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Prevention of Sexual Harassment (POSH) — we all claim to know what this is about, and so this is a niggling question in everyone’s mind. Why does the messaging have to be reinforced?
In actuality, POSH isn’t just a one-time affair. Why?
Let’s take a closer look at our own country India. It is a diverse nation with a slew of different cultures. Each has its peculiar mannerisms and beliefs. And as Jyoti Grover (credentials) aptly put it in a recent webinar for Kelp HR, we need to imbibe language sensitivity. What may be okay in one culture may be sexual harassment in another.
Cultural sensitivity is the bigger umbrella of language sensitivity. As our cultural nuances evolve, so do we and so does our awareness and our sense of propriety. Hence, the POSH messaging needs to evolve too.
What is POSH? Can you really answer this in a single sentence?
An innocuous WhatsApp joke, a lewd email, or even a verbal or physical gesture might be perceived as sexual harassment, yet it may not. We go by the thumb rule that the onus lies on the receiver. One can only be responsible enough to ensure their messaging isn’t hurtful. This is part of a larger cultural change; one that will begin from our homes and carry forward to our external connections. School children, who are the most vulnerable to be attacked, are educated about good and bad touch. While this is great, one needs to be mindful of how the message is delivered. Eventually, it all boils down to showing sensitivity to the recipient.
Workplaces in cities are pretty gender diverse and gender agnostic. Does this dilute POSH’s essential thrust?
Jyoti Grover, in her involvement with the Labour Court also shares how we, the white-collar office goers, are living in a gender-diverse bubble blissfully unaware of the lower echelons of the workforce. It is our blue-collar workforce that still lacks the awareness and the importance of a gender-diverse workforce. Hence, the key messaging needs to reach them in a simple and illustrative way, which has to be relatable.
When it’s genuine, it’s definitely not easy. What will make it easier to speak up for POSH?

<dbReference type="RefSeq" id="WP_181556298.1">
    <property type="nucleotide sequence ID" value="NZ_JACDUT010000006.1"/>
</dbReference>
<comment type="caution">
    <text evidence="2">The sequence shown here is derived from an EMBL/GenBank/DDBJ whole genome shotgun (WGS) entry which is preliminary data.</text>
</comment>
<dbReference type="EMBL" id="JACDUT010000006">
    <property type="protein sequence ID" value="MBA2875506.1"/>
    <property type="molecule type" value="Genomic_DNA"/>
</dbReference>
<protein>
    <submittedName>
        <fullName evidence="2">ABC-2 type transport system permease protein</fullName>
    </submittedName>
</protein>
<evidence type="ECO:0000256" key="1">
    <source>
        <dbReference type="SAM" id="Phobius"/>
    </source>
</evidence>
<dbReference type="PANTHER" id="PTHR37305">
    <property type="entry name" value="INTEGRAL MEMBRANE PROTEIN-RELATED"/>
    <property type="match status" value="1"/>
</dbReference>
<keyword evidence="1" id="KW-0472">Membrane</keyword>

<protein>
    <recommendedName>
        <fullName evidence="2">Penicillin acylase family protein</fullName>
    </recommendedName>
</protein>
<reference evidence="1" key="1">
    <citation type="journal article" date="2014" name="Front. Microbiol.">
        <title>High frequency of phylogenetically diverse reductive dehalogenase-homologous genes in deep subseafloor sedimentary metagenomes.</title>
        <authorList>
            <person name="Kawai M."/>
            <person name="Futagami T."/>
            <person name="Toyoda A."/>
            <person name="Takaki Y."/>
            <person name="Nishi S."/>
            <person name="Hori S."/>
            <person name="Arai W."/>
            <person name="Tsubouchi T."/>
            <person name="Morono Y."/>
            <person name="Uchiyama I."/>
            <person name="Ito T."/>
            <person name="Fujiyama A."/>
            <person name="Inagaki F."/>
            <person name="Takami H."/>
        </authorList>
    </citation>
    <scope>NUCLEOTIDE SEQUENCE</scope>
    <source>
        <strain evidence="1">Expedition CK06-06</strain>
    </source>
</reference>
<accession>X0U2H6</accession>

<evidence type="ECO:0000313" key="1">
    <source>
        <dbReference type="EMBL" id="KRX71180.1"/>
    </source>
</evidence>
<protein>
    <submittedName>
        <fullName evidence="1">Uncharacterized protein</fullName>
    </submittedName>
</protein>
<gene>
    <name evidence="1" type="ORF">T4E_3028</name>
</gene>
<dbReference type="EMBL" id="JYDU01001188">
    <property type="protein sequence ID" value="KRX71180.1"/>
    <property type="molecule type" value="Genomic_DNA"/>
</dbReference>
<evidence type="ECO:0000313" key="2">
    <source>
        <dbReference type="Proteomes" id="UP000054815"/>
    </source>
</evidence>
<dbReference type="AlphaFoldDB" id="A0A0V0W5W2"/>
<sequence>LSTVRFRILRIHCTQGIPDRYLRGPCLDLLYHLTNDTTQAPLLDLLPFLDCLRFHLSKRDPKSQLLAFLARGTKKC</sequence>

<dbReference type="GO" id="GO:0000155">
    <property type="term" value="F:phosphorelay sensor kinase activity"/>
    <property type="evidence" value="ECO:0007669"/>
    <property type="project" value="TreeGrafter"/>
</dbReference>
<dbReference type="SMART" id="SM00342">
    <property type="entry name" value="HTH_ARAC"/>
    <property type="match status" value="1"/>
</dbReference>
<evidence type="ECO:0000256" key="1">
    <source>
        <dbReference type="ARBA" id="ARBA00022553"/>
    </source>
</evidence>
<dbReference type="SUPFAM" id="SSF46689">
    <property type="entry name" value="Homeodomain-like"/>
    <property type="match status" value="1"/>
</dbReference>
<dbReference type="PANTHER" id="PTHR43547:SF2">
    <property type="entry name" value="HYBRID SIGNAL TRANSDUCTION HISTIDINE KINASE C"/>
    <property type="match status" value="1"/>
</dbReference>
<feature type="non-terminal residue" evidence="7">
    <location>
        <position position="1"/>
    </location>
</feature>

If a woman were to raise a POSH issue, there are several thoughts that would crop up in her mind. Before and during the process. What if a man were to raise it, what would he undergo? Would anyone even believe he was harassed? These initial barriers have often led many redressals to not materialize at all. Punitha Sathyamurali (credentials) emphasizes that any organization needs to state in no lesser terms that POSH is the same for everyone regardless of their gender, designation, culture, et al. The first step to lodge a complaint is a company’s Internal Committee. This forum has the humongous responsibility of creating and maintaining faith in itself.
However, it is a dual responsibility. There is an onus on the complainants as well, to word their complaint in such a way that it reveals the true nature of the offense. These are stepping-stones towards getting justice.
The way Indian laws are worded, it would be easier to crack the Rubik’s cube.
Mr. Vasudevan Wishwanath (credentials) has a strong background in law and feels that instead of getting into the rigmarole of fighting a POSH battle, it’s better to nip it in the bud. Your workplace induction kit can have a separate section on POSH. Nowadays, we can even share micro-learning units via common social media platforms such as WhatsApp. People can complete their training on the go.
Our Indian law is the most exhaustive with regards to POSH. We have various forums such as the Labour Court as well as the Industrial Relations code that is bigger and more powerful. Even if your organization does not have an internal committee, one can always approach these forums. But ask your organization why it does not have an internal committee? That should be the first port of call.
Given that POSH is such a complex structure, we are all urged to keep this in mind before signing the dotted line. POSH is totally non-negotiable regardless of who you may be.
You lodged a POSH complaint, but then what happened? Did the errant get their due? Did they not? Or worse, were there ramifications in your personal and professional life? In an ideal world, and as we are fed in various parables, principles of natural justice would prevail. But does this always happen? Frankly, no. A habitual offender may need a long time to reform. They may never reform. You may have to fight for justice long and hard till it finally comes to you. But that should not dissuade you from raising your voice.
The webinar on POSH was an eye-opener and has changed my perspective and heightened my sensitivity toward the topic. I would encourage them to have many such sessions going forward.